From abroad, in a Rolls Royce, just to vote (Delhi Sidelights)May 7th, 2009 - 7:32 pm ICT by IANS
New Delhi, May 7 (IANS) He had flown in from abroad and made heads turn at a Delhi polling booth with his Rolls Royce. Industrialist B.K. Modi, who owns a major stake in Spice Communications, made sure that he voted Thursday.
“I have come all the way from abroad especially to cast my vote,” he said showing off his inked index finger at the Aurangzeb Lane polling station in the New Delhi constituency.
“I voted. I look for a flexible leadership at the centre,” Modi said.
Other voters turned around to see who was getting off the Rolls Royce that occupied most of the narrow road leading to the polling booth. Modi and his wife had come to the polling station in the shining chauffeur-driven car.
First-time voters get some advice
Rini Sen, a first-time voter, looked nervous at a polling station in West Delhi. She was waiting for her turn when she asked her mother: “Can I press (the electronic voting machine) twice?” Her mother replied: “No.”
A woman standing in front of her gave her some advice: “Just vote for the first person on the EVM list.” Sen’s mother immediately said: “No, the third person on the EVM.” The first was BJP candidate Jagdish Mukhi and the third was Congress candidate Mahabal Mishra!
Other first-timers shared their experience with one another through SMSes. Twenty-year-old Gautam Sharma Thursday did his regular five-kilometre jog and reached the poll booth dot on time - 7 a.m.
After he voted, he SMSed his friend: “Mahabal Mishra, uper se teesra.” Mishra is the Congress candidate from West Delhi constituency and his name was third from top on the voting machine.
His friend Sahid Ahmed replied: “Ajay Maken (Congress candidate from New Delhi constituency), always on top!”
Evidently, they weren’t paying too much attention to the ballot being kept secret!
Polling booth shifted, voters miffed
Residents of Prithviraj Road in the capital’s New Delhi constituency were alarmed Thursday when they couldn’t find a polling both in the designated area. Booth number 119 was shifted to the Aurangzeb Lane polling station.
Uninformed voters went from pillar to post trying to locate their names on lists at various polling stations. After two hours of going around in circles, voters were directed to the Aurangzeb Lane polling station that housed three booths, including the one with their names.
“This is ridiculous. There was no advertisement, no notice. It’s like the government didn’t want us to vote!” said Sapra Sharma, an angry voter from Prithviraj Road.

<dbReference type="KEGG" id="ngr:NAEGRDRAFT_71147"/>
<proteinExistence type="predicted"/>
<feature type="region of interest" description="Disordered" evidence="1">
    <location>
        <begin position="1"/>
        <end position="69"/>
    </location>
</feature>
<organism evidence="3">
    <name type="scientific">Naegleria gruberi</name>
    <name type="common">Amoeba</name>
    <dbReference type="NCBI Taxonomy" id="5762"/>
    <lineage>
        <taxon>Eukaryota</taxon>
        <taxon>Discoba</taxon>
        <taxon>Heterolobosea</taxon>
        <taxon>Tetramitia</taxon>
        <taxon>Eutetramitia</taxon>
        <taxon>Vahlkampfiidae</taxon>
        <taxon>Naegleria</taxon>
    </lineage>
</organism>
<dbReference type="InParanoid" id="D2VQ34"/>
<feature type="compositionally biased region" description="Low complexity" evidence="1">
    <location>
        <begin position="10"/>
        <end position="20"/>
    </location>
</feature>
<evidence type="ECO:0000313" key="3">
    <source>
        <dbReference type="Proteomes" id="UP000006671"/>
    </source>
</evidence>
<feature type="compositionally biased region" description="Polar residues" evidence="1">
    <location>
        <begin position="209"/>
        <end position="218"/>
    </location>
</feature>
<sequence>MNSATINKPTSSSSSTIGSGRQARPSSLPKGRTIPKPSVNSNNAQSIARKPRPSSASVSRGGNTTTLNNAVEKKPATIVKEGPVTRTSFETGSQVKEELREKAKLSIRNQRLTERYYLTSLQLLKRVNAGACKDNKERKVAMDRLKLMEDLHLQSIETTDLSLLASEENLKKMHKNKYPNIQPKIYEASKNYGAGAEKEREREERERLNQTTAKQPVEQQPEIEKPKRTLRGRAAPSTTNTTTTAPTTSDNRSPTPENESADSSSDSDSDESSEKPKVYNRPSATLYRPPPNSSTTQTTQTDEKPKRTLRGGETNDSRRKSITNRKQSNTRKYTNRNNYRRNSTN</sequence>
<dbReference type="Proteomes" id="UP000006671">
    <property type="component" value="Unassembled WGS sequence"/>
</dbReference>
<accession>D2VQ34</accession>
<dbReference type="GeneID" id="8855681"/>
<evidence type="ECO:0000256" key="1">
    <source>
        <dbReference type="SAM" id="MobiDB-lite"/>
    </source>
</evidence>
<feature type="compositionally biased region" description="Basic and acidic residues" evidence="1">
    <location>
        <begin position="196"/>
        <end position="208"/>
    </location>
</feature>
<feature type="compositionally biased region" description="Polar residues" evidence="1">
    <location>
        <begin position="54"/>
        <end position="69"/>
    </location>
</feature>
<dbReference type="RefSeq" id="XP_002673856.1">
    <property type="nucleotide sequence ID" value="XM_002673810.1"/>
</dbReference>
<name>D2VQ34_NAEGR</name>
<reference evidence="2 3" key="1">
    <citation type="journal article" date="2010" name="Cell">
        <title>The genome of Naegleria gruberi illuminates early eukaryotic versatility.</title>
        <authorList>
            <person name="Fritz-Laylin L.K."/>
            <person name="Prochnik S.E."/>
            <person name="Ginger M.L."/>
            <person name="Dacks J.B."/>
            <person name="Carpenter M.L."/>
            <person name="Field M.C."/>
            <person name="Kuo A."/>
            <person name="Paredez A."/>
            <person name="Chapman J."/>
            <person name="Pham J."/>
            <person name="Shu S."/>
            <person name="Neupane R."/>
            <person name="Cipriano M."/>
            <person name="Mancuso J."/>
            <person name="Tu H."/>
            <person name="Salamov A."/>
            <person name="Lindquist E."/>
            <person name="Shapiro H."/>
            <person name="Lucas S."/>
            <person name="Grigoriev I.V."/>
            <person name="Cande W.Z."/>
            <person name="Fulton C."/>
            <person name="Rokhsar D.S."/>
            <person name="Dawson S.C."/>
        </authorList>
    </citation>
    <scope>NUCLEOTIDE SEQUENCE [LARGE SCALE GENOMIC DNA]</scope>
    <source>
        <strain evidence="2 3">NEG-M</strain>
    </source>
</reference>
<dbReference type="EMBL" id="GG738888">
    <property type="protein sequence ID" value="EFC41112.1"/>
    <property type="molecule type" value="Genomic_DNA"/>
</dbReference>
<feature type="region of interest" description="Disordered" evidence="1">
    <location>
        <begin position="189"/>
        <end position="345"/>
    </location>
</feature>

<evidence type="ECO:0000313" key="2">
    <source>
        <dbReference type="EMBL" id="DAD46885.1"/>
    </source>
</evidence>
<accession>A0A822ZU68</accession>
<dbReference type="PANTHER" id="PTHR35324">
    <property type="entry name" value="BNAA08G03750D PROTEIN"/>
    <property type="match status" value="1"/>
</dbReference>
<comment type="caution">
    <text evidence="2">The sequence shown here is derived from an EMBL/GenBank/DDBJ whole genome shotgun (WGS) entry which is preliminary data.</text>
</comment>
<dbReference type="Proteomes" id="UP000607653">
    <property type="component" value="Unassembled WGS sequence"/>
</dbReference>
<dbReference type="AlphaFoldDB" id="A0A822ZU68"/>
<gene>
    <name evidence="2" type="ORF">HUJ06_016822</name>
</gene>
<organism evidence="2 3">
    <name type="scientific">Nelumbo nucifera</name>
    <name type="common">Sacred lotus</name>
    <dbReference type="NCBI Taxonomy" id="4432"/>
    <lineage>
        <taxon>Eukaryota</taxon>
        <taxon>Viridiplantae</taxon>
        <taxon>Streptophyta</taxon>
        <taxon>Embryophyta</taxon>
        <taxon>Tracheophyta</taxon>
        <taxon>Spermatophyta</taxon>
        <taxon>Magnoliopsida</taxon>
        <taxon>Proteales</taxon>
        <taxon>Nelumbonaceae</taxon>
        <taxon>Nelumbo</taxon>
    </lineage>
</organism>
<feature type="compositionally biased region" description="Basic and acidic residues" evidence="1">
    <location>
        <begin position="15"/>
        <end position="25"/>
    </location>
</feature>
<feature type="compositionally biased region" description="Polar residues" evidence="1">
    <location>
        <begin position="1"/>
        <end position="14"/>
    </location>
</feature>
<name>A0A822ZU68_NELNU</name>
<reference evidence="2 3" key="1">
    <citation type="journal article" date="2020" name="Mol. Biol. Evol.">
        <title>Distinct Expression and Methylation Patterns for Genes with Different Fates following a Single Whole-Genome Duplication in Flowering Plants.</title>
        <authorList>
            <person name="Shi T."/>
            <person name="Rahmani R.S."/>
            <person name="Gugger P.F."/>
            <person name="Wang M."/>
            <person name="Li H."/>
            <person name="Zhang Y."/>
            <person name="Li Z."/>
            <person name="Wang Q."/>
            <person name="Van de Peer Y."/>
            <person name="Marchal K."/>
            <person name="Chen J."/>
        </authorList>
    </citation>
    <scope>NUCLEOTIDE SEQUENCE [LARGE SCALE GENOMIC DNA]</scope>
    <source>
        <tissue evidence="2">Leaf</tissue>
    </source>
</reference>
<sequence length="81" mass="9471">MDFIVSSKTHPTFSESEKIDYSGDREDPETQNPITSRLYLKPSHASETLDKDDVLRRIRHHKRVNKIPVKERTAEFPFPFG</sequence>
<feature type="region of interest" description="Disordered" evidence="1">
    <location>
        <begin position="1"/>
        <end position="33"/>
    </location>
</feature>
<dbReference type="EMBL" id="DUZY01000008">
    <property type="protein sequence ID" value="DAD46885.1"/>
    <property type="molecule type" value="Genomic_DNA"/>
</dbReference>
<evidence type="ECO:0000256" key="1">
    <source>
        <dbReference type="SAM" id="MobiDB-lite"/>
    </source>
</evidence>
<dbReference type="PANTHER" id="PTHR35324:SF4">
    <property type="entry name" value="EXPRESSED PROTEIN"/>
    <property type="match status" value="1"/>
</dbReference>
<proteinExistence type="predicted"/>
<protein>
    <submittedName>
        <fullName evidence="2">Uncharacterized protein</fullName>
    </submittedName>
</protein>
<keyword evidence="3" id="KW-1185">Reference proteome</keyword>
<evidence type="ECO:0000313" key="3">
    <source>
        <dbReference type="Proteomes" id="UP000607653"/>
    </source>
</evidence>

A polling agent said: “The booth from Prithviraj Road was shifted. There has been a lot of confusion because of this - but some voters found their way. Still, not many have come to vote.”
“It’s okay for us. We were in cars. What about the voters who came on foot? When they find there is no booth, they will just go back home and not vote,” said Sharma’s neighbour Major Satish Khanna.
His wife Kiran said: “We went to and fro between Kaka Nagar and Bapa Nagar trying to locate the booth. It’s ridiculous - it took us two hours and finally a constable inquired from some emergency number!”
Senior citizen leads way
Old is gold and so it was in Dwarka, a sprawling middle class neighbourhood in West Delhi, where senior citizens led the way to the polling booth.
Kishan Dutt, 77, got up early in the morning and went to his friend’s house so the two of them could go together to the polling booth. As his friend was taking time to get ready, he left on his own.
“I was the first to vote at my polling booth,” said Dutt proudly. He flashed his index finger, the way he had seen celebrities and politicians do on TV, and asked youngsters to vote and not miss their “fundamental right”.
Some youngsters who had planned to go later in the day had to heed him and cast their votes in the first three hours of the voting.
A vote in hope of a road
Fifty-five-year-old domestic help Vimla Devi voted Thursday in the hope of a road.
The path from her Shahbad Mehmudpur village, on the outskirts of Delhi, to the residential area in Dwarka where she works was closed due to construction work of the Metro train. Earlier she could simply walk down but now she has to take a bus, which means an additional financial burden.
“I voted for the elephant,” she said as the candidate “has promised us a road”. She didn’t know the name, but was referring to the Bahujan Samaj Party’s (BSP) Deepak Bhardwaj.
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